Solar insiders are heading home Friday after Photon’s Photovoltaic Technology Show in Munich, Germany, came to a close.

As was the case last year, solar-grade silicon remained was a big topic of discussion at the show this year. The A bevy of Wall Street analysts and solar executives debated forecasts about the amount that would be produced and needed tried to figure out when the years-long shortage would end.

While some analysts, such as Frost & Sullivan, have predicted that the silicon shortage could be over as early as this year, others think have said it will take longer because asof a number of the delayed silicon plants expected to come online have been delayed.

One example is the Renewable Energy Corporation, which in February announced that the expected cost of its polysilicon plant had shot up nearly 20 percent from the $660 million previously expected (see Polysilicon Plant Costs On the Rise).

“Silicon raw- material manufacturing is complex and expensive to start up, and can be subject to delays,” said Paula Mints, principal solar analyst for Navigant Consulting. “I still expect silicon supply to ease, though not until 2009.”

Here’s some of the silicon news that came out of the European conference this week:

•    Chinese solar-wafer manufacturer LDK Solar on Friday announced it had signed a deal to buy 1,450 tons of polysilicon from 2008 to 2011. The company didn’t disclose its supplier, but the deal is good news for LDK, which in March said it had secured 80 percent of the silicon it needs for 2008 (see LDK Defends Its Inventory Accounting). However, Chief Financial Officer Jack Lai said in a presentation Thursday that LDK might need to raise $200 millionup to $300 million to build its silicon plants and to expand its wafer production (see LDK Seeks Big-Time Capital).

•    Chinese solar-cell and -panel maker Suntech Power Holdings said it has more than 750 megawatts of silicon shored up for the next year, according to a research note by Jeff Osborne, an analyst with Thomas Weisel Partners. Osborne, who viewed saw the announcement as positive for Suntech, estimateds that Suntechthe company will needs 848 megawatts of silicon for 2009. Previously, Suntech had only discussed its silicon coverage for 2008. In October, Suntech the firm announced it had made one of the largest deals ever for solar-grade silicon: an agreement when it agreed to buy up to $1.5 billion worth from Asia Silicon during a seven-year period (see Suntech Signs $1.5B Deal for Silicon).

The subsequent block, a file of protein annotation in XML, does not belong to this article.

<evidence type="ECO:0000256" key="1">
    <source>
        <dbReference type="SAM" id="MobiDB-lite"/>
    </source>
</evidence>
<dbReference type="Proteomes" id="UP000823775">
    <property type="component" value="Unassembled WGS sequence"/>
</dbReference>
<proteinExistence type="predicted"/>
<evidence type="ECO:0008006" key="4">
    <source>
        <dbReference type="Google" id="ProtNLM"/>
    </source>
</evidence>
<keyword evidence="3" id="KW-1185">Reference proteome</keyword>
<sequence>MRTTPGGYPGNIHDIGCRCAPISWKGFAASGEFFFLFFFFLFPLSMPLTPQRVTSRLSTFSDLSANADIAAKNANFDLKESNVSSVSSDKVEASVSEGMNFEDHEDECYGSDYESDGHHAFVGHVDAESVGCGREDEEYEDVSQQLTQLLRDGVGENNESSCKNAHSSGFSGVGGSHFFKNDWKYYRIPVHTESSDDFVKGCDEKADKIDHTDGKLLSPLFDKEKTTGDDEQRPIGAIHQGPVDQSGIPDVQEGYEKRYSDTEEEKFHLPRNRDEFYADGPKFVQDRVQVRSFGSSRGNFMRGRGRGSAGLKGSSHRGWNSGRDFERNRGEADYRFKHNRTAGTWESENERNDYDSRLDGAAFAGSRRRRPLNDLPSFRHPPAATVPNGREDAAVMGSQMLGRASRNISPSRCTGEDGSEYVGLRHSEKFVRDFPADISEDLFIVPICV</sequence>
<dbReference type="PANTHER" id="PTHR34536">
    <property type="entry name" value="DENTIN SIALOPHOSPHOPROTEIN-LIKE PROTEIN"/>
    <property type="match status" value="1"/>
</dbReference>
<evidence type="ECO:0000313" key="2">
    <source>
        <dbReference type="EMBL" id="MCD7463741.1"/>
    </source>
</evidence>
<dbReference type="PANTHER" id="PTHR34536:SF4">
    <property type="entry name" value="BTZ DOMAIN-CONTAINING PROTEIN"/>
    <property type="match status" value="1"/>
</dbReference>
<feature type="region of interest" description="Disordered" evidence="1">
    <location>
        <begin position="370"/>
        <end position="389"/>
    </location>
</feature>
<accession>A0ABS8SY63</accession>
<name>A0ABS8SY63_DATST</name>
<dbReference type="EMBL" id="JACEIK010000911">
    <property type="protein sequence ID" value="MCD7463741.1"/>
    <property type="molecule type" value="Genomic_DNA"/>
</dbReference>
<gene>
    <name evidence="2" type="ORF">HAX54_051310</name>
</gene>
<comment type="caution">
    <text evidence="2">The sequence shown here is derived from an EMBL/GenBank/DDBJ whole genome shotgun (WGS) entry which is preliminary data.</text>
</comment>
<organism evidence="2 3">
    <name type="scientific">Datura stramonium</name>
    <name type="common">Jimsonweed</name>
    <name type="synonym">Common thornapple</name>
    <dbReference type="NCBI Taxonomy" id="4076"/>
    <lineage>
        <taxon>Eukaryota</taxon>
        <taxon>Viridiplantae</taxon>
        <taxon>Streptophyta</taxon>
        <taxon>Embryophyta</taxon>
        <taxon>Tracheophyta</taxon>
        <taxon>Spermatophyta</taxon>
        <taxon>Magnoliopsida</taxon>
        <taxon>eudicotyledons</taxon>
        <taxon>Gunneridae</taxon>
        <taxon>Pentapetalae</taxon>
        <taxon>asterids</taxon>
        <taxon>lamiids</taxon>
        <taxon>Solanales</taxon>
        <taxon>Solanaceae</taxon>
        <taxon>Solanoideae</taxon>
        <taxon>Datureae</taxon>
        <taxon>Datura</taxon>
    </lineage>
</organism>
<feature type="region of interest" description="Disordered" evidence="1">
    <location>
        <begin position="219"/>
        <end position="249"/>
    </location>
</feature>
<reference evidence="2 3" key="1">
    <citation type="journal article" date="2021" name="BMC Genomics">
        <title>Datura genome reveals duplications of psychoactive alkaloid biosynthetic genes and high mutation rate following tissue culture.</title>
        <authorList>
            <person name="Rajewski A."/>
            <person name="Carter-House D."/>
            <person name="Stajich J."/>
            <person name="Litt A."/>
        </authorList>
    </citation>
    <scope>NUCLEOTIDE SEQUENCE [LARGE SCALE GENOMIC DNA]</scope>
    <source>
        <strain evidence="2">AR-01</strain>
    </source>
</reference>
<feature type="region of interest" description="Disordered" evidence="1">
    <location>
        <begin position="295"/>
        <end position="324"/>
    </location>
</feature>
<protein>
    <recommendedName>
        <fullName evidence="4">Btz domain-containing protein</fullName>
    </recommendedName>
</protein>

•    Silicon maker and wafer supplier MEMC Electronic Materials (NYSE:WFR) lowered its first-quarter revenue outlook Thursday. Among the culprits blamed were production issues, which led to lower silicon output, according to a research note by Piper Jaffray analyst Jesse Pichel. MEMC now expects first-quarter revenue to reach $500 million instead of $560 million, with a gross margin of about 52 percent, instead of 54.2 percent. MEMC also confirmed the loss of some technical talent, but has "identified the problem," according to Pichel. But filling such positions might not be easy in the cleantech industry. In February, famed venture capitalist Vinod Khosla claimed the United States simply doesn’t have enough energy scientists to go around (see Next Cleantech Hub: India?).

•       Lazard Capital Markets analyst Sanjay Shrestha wrote that a number of silicon manufacturers are expanding production. As it previously announced last year, Hemlock Semiconductor Corp. is growing its production to reach 36,000 metric tons by 2011, with some of the expansion coming online in 2010. Meanwhile, Wacher-Chemie expects to reach 21,000 metric tons in 2010 and REC Solar said it expects to grow production to about 7,000 tons this year, from about 5,850 metric tons last year. Shrestha went on to say the cost of silicon production for new entrants will likely result in a "floor for silicon prices," provided that solar industry electricity prices are competitive with conventional electricity.

-- Editor Jennifer Kho contributed to this story.